In a bid to evade Western sanctions on its exports, Russia has joined forces with Iran by constructing a new, $20billion waterway-railway route from Russia-occupied territories in Ukraine to the southernmost ports in the Islamic Republic.

United, perhaps, by their increasingly closer military ties and the fact that they have been both made pariah in international trade by Western sanctions, the two countries are now working towards expanding their trade ties with Asia.

Bloomberg reported yesterday that Russia and Iran are expanding canals on navigable rivers and building railroads to support growing international trade between them.

“The new transcontinental route would start at the Sea of Azov, including the major Ukrainian port of Mariupol, which Russia occupied after it invaded Ukraine earlier this year,” the Bloomberg report said

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According to vessel tracking data compiled by the news agency, dozens of ships, both Russian and Iranian, are already traveling up and down the route, which is much shorter than the route entirely by sea from the Russian ports on the Baltic Sea via the Mediterranean and through the Suez Canal.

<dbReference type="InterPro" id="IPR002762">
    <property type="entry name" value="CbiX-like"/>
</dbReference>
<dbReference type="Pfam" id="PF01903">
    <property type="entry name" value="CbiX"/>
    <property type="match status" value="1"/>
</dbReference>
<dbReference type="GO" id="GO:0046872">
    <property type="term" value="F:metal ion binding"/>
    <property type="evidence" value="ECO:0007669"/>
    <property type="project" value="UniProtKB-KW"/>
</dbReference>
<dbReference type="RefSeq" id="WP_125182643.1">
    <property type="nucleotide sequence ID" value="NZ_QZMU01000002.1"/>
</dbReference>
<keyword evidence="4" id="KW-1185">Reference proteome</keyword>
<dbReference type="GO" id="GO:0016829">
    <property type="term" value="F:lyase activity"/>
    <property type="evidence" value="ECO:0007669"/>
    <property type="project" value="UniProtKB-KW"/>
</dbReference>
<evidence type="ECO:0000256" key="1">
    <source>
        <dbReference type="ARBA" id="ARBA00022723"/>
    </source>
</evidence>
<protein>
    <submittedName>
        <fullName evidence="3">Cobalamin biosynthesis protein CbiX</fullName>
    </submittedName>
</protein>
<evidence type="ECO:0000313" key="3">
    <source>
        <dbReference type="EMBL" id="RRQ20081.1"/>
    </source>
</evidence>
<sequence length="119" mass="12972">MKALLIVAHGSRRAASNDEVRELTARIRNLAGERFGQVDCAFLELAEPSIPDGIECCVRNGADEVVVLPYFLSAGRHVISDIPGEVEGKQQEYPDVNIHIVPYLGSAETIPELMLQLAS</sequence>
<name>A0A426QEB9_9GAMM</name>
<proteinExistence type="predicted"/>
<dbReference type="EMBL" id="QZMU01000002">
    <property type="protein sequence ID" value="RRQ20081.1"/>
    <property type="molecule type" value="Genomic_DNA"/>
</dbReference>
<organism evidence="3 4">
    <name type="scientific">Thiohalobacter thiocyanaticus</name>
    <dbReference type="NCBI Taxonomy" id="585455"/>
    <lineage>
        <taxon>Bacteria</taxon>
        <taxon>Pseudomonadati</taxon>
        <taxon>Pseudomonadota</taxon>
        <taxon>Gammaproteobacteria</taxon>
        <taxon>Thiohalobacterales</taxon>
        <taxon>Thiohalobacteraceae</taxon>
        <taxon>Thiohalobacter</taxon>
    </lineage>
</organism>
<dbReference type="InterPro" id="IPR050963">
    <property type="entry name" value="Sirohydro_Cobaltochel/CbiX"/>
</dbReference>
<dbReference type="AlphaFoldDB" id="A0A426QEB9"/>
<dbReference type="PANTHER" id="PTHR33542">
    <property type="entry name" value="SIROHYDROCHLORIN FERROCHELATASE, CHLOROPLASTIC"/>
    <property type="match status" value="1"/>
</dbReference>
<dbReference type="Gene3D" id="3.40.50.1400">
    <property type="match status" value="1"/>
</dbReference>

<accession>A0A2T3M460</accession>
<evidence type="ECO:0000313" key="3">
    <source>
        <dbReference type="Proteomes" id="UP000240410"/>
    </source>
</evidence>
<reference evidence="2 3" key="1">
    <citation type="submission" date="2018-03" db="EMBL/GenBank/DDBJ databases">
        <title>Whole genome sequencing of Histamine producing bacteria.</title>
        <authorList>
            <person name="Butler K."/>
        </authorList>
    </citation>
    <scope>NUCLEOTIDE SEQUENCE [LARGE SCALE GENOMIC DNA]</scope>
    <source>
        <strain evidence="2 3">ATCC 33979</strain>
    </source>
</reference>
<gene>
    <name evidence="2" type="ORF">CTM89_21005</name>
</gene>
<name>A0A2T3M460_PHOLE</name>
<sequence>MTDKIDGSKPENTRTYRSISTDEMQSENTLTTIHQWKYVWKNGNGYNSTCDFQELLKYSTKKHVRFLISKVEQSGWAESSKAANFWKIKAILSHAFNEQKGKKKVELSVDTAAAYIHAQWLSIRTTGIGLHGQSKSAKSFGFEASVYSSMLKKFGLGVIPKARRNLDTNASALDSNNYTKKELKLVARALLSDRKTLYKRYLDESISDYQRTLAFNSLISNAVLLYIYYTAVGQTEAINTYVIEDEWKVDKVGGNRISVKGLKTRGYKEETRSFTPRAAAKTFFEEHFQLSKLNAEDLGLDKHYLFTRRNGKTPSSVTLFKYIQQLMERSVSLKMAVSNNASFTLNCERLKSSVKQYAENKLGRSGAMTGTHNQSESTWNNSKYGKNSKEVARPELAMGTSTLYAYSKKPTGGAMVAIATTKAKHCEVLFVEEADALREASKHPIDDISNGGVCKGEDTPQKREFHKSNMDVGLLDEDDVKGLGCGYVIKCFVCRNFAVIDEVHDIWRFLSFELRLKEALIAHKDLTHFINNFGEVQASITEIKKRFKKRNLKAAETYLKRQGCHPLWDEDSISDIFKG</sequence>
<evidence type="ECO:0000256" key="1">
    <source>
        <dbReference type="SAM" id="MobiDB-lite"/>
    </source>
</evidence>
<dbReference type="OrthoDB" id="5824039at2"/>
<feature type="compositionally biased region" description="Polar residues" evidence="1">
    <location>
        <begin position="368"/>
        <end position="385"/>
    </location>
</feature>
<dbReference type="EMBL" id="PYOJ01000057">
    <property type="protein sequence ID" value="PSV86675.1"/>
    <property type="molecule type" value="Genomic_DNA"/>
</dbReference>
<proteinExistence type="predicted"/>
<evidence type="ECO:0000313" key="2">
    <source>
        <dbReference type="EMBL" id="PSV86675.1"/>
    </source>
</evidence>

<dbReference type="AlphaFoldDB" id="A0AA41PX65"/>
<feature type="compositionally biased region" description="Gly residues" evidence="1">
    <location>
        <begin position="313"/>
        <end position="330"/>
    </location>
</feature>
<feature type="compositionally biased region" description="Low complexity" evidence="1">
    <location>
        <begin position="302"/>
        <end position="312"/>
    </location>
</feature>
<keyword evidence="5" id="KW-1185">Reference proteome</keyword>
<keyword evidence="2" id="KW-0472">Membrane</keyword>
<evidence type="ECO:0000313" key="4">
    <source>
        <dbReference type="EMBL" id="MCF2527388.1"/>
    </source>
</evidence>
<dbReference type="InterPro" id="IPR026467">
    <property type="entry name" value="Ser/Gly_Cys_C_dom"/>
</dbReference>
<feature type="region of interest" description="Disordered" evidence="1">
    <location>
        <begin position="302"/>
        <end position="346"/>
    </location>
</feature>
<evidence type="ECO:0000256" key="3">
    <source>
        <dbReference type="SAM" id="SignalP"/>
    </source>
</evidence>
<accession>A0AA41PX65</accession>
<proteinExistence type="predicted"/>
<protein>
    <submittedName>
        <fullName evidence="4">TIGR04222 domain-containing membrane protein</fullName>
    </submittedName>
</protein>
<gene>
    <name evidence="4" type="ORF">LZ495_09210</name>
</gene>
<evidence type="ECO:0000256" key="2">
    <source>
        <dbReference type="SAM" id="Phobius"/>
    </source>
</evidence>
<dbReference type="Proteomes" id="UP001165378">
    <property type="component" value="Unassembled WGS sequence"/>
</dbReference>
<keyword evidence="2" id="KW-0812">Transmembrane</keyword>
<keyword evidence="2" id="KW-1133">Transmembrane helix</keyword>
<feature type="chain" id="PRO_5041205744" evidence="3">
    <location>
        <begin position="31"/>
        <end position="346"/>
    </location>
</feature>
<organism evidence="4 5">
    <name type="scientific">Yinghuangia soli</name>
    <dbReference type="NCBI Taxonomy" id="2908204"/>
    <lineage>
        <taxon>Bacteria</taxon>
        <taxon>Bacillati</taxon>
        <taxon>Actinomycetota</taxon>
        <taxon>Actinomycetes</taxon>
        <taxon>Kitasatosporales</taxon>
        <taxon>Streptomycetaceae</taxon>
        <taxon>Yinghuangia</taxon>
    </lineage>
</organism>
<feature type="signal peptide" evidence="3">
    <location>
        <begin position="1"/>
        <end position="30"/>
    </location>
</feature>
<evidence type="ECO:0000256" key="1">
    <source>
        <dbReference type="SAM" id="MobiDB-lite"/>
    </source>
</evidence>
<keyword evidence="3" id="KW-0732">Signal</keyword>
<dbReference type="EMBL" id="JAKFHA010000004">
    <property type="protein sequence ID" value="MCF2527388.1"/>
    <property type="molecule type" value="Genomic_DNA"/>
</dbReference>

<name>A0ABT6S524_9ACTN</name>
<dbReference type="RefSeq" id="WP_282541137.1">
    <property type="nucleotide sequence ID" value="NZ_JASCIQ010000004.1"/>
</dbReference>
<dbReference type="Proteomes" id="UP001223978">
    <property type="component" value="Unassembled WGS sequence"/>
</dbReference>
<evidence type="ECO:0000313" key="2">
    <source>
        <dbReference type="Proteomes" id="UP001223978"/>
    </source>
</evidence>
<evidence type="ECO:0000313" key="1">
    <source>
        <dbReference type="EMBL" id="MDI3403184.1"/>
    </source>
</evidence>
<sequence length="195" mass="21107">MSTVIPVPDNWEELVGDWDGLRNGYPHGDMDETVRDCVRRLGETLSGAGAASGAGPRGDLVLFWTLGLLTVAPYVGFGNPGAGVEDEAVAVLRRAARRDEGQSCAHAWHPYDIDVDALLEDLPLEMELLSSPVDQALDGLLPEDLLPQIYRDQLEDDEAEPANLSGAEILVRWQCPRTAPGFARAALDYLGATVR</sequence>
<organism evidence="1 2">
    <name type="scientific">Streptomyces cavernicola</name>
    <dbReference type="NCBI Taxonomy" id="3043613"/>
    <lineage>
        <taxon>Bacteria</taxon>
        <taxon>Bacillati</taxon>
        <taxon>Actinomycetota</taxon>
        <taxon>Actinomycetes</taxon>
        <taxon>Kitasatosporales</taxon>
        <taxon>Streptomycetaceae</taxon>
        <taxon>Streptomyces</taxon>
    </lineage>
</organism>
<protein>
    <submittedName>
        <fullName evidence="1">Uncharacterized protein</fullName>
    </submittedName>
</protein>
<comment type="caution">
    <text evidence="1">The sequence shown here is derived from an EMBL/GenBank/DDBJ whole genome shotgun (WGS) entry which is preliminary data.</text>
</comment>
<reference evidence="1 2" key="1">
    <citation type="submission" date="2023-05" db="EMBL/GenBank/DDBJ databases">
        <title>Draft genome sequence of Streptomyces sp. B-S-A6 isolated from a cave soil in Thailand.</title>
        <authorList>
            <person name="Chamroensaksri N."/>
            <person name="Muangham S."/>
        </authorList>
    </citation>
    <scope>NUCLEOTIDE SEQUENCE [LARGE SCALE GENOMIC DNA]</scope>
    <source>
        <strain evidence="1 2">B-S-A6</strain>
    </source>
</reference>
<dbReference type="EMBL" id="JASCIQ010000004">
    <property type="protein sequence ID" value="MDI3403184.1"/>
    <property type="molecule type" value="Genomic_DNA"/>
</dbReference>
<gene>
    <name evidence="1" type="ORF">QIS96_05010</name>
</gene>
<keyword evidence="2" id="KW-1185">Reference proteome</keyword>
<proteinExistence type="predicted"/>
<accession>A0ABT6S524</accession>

“This is about establishing sanctions–proof supply chains all the way through,” Maria Shagina, an expert on sanctions and Russian foreign policy at London–based International Institute for Strategic Studies, told Bloomberg.

Iran and Russia have strengthened their ties in recent years, by signing a 20-year strategic agreement earlier this year. Apart from trade ties, the two countries have boosted military ties, including regular weapons deliveries by Tehran to Moscow, the transfer of Russian weapons to Iran, and a growing agenda of deepened security cooperation.

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There were also reports last month that Russia and Iran had signed an agreement that would allow the former to produce Iranian-designed drones, which will be used on the battlefield in Ukraine. The agency accused hundreds of Iranian-made suicide and combat drones against Ukrainian military and civilian infrastructure in recent months.


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